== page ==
Game changers

Game Changers

Profile photo of Kobie Donovan

Kobie Donovan


Kobie is one of Australia’s best short-statured athletes competing in track and field events, and is the current world record holder for the 100m for athletes in her competition category (T40). Born into a sporting family, Kobie has always been active but only became aware of how far she could go in sport after watching short-statured athletes competing at the Beijing 2008 Paralympic Games. Her decision to find out more about competitive sport led her to Sporting Wheelies and Disabled Association, where she has received encouragement and support as a member of the Junior Development Program. Kobie is training hard towards her dream of representing Australia at the 2016 Paralympic Games in Rio de Janeiro.

Profile photo of Marayke Jonkers

Marayke Jonkers

(Sunshine Coast)

Marayke’s journey from a young child with paraplegia to a three-time Paralympian has inspired people around the country as a result of her motivational speaking and media coverage. Marayke won a silver and two bronze Paralympic medals as a swimmer, and later became Australia’s first female paratriathlete when she won bronze at the world championships in 2010. Since retiring from competitive sport, Marayke has focused her attention on encouraging and supporting promising athletes with a disability which has included the development of the Sporting Dreams Foundation. Marayke’s story is one of never giving up on your dreams, and striving to get the best out of yourself no matter what obstacles life throws in your path.

Profile photo of Rachael Dodds

Rachael Dodds


Rachael is one of Australia’s rising stars on the athletics track and made her Paralympic debut as a 17-year-old at the London 2012 Paralympic Games. Born with cerebral palsy, Rachael was encouraged by her physiotherapist to get involved in athletics while she was in primary school. She showed maturity beyond her years in juggling study, training, recovery sessions, competition events and travel throughout her high school years leading up to the London Games. Rachael has been supported as a member of Sporting Wheelies and Disabled Association’s Junior Development Program, and loves the feeling of success and accomplishment after having worked hard to achieve a goal.

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Helena Kidd


Helena is one of Queensland’s best players in the highly competitive sport of boccia, which is based on the Italian bowls game of bocce. Despite the severe effects of cerebral palsy, Helena has had an active sporting career for over 23 years including international athletics competition, where she competed in foot pushing events designed for athletes in wheelchairs who can only propel themselves by their feet. She credits sport with improving her confidence and independence, and helping to better deal with situations that arise in everyday living. Helena is hoping to compete in boccia at the Rio Paralympic Games in 2016.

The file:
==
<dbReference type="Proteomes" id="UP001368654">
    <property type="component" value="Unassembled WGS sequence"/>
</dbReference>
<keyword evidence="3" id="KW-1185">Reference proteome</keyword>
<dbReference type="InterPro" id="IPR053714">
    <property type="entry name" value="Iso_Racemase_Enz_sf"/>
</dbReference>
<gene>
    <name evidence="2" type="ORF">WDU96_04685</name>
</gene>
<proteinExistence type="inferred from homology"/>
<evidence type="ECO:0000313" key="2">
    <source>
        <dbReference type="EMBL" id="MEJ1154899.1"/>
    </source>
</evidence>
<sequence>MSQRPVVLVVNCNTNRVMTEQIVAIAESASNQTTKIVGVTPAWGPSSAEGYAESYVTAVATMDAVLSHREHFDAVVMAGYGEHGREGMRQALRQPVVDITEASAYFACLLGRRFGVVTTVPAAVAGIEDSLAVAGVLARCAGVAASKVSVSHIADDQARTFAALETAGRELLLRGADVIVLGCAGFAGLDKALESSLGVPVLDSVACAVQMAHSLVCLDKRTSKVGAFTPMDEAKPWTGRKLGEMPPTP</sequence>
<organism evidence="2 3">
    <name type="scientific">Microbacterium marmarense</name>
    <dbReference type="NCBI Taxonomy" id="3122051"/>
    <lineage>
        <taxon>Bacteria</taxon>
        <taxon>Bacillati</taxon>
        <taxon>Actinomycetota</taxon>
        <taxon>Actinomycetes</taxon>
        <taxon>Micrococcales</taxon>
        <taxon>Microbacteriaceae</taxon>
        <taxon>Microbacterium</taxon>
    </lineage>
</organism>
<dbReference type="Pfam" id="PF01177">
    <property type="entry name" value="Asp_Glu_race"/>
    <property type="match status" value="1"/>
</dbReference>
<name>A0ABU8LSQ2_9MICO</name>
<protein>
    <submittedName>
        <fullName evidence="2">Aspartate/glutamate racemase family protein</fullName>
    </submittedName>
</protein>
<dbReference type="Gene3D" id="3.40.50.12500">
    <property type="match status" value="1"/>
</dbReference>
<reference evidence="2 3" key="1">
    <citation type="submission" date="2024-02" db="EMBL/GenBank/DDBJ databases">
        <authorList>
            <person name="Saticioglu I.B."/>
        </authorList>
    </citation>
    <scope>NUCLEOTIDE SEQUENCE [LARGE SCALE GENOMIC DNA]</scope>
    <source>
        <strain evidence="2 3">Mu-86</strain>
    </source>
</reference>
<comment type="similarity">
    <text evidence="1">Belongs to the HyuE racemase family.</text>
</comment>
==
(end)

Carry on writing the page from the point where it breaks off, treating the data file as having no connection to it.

Profile photo of Brenden Hall

Brenden Hall


Brenden is one of Australia’s top Paralympic swimmers, having won gold in both the 400m freestyle and the 4x100m men’s freestyle relay as well as bronze as part of the 4x100m medley relay team at the London 2012 Games. At the Rio 2016 Paralympic Games, Brenden won gold in the 400m freestyle, silver in the 100m freestyle and bronze in the 100m backstroke. The 2012 Sporting Wheelie of the Year had his right leg amputated and has a hearing impairment as a result of a childhood bout of chickenpox. Brenden is inspired by his role models Matthew Cowdrey, Ian Thorpe and Michael Phelps, but he is proving an inspiration in his own right through his role as ambassador with a number of community programs aimed at promoting sport, exercise and physical activity to young people. As Brenden says, “Motivating kids to do more things in life is one of my goals. If an impact can be made on them while they are young, then you know that you have helped prepare them for the future.”

Profile photo of Natalie Hodges

Natalie Hodges


Natalie’s story is one of sheer determination to achieve her personal best despite all the hurdles life has put in front of her. Natalie was born with spina bifida and had to use a wheelchair for mobility. In her late teens, an autoimmune disease left her with rheumatoid arthritis and she weighed more than 100kg. Natalie started playing wheelchair basketball in 2005 as a way to build her fitness. She lost 51kgs and was selected to represent Australia in the U25 world championships in Canada in 2011. Natalie’s dream came true when she was named in the Australian women’s team, the Gliders. Two weeks after returning from a tournament in Japan, Natalie suffered a seizure while driving and sustained five fractures to her spine. After almost 18 months of rehabilitation, Natalie made her comeback and was named ‘Most Valuable Player’ at the 2014 Queensland Wheelchair Basketball Championships. She now plays in the Women’s National Wheelchair Basketball League as a member of the state team, the MineCraft Comets, and is also a tireless promoter of sport for people with disabilities in the Townsville region.

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